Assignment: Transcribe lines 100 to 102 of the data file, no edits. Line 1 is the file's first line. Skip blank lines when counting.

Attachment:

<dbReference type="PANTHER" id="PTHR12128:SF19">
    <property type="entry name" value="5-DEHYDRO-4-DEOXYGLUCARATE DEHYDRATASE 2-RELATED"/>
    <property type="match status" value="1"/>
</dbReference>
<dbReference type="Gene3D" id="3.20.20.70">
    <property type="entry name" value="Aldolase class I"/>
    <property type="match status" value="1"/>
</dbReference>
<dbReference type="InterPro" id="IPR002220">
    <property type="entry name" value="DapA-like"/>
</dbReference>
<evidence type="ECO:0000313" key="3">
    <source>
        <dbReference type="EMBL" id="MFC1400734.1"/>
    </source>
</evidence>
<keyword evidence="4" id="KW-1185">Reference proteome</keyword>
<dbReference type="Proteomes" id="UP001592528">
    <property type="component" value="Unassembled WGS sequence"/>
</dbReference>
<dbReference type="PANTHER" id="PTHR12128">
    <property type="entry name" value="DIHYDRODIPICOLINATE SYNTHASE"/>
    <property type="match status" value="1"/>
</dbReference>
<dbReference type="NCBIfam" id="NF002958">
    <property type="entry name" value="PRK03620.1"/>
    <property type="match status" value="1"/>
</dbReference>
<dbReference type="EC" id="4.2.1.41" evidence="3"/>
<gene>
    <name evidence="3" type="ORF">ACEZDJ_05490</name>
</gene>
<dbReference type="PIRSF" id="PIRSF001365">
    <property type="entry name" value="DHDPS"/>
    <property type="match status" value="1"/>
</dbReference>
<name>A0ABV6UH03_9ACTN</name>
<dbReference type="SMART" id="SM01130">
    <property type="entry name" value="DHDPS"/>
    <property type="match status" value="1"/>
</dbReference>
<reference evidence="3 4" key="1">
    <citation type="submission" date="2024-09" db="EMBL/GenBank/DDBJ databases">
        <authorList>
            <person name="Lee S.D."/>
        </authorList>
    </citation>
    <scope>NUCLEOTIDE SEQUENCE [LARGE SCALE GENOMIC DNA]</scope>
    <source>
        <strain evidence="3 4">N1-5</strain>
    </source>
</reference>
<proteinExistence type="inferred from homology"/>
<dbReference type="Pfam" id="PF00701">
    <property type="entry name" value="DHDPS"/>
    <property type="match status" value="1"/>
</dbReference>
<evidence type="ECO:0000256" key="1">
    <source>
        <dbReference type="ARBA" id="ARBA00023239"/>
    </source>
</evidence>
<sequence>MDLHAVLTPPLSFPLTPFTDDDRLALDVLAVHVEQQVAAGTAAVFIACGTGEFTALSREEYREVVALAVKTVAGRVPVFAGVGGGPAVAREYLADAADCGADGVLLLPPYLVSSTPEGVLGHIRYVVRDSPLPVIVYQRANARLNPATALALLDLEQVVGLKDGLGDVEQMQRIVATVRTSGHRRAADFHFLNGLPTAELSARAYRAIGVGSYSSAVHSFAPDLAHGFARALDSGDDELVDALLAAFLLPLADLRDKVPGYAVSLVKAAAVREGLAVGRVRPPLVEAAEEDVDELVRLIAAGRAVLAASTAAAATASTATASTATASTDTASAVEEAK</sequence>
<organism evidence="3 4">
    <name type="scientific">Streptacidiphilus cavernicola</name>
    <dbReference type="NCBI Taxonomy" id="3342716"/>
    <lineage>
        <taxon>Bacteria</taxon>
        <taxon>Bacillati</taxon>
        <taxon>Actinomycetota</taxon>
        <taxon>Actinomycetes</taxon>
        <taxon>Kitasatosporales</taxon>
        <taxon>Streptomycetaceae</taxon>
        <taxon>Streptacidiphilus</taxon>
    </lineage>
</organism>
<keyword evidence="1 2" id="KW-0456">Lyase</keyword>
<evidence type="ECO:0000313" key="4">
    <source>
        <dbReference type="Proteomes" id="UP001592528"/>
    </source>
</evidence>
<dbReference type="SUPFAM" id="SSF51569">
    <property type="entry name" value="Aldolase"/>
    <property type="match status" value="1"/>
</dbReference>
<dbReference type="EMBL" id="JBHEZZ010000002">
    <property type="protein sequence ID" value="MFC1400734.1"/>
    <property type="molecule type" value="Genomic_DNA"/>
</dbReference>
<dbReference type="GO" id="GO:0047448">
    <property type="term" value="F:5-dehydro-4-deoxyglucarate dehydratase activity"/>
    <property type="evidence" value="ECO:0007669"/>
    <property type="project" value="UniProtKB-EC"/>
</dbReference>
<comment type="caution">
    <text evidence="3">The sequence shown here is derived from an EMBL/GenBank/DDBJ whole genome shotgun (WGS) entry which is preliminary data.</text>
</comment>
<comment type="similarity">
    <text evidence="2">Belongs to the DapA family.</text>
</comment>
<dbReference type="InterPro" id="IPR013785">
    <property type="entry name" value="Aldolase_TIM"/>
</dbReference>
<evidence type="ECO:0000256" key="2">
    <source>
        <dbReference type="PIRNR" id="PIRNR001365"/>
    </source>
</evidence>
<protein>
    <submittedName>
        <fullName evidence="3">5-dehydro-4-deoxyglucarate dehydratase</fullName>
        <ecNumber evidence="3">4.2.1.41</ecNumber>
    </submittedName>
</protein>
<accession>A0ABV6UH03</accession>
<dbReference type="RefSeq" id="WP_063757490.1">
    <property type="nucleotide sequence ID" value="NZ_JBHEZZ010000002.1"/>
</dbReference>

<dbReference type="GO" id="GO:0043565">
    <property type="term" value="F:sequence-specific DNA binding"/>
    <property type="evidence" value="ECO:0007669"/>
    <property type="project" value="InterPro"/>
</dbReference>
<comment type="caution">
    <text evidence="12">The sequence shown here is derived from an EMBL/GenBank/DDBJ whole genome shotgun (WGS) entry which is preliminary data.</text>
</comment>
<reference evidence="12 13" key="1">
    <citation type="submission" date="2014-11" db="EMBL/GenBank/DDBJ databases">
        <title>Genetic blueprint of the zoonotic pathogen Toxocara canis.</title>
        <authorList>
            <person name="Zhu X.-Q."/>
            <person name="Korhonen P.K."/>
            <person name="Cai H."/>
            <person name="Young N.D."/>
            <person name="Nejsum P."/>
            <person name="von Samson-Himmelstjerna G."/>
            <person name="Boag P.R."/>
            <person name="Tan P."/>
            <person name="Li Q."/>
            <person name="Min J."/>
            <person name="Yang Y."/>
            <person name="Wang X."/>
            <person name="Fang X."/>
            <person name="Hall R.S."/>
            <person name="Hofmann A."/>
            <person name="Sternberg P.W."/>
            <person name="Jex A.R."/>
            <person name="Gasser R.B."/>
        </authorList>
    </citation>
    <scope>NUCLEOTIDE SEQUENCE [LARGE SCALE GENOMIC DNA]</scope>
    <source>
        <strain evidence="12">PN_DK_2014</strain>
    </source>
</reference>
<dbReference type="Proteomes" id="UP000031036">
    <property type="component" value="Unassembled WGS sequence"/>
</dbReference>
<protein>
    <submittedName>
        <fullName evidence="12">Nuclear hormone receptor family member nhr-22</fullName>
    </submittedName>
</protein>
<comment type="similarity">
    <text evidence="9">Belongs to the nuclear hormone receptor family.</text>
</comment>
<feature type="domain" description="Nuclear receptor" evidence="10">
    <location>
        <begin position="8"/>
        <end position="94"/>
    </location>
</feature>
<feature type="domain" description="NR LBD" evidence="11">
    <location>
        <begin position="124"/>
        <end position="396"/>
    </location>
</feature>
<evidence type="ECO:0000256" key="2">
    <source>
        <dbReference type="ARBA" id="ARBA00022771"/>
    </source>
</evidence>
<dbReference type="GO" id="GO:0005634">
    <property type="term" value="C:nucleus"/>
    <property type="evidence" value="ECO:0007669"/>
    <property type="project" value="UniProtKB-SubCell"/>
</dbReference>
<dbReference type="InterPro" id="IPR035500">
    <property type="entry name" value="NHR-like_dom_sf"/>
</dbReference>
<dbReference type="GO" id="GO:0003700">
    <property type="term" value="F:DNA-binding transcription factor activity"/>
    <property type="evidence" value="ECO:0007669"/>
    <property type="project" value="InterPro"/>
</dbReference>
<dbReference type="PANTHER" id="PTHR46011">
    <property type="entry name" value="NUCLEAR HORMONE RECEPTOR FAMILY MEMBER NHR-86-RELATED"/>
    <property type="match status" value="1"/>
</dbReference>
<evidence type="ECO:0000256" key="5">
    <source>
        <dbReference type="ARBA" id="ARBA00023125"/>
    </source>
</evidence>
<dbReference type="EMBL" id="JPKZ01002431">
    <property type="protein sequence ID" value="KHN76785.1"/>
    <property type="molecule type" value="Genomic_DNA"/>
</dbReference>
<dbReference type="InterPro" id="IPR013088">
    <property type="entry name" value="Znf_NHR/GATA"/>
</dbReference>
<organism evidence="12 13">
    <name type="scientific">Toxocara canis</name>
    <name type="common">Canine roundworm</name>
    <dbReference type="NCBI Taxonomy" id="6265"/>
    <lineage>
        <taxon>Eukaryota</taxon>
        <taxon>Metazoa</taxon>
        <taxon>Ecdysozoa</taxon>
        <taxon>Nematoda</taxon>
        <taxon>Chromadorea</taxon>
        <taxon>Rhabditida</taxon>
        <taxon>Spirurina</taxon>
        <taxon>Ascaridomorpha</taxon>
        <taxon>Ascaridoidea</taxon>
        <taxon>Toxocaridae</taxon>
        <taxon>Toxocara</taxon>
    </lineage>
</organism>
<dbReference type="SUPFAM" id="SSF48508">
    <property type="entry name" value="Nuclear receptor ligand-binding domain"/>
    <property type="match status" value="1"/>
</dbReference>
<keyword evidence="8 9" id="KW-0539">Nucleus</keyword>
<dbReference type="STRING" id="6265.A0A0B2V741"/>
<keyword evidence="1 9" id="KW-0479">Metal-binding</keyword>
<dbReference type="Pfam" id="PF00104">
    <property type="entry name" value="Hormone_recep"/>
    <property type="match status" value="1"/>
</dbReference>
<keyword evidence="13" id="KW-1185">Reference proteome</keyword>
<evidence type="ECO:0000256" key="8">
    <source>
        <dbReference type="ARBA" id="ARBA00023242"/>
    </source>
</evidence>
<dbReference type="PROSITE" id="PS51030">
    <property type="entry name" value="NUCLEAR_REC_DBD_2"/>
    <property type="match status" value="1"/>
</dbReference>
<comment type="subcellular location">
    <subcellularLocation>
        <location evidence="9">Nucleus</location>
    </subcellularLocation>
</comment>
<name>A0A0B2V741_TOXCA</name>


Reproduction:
    <text evidence="2">Belongs to the DapA family.</text>
</comment>
<dbReference type="InterPro" id="IPR013785">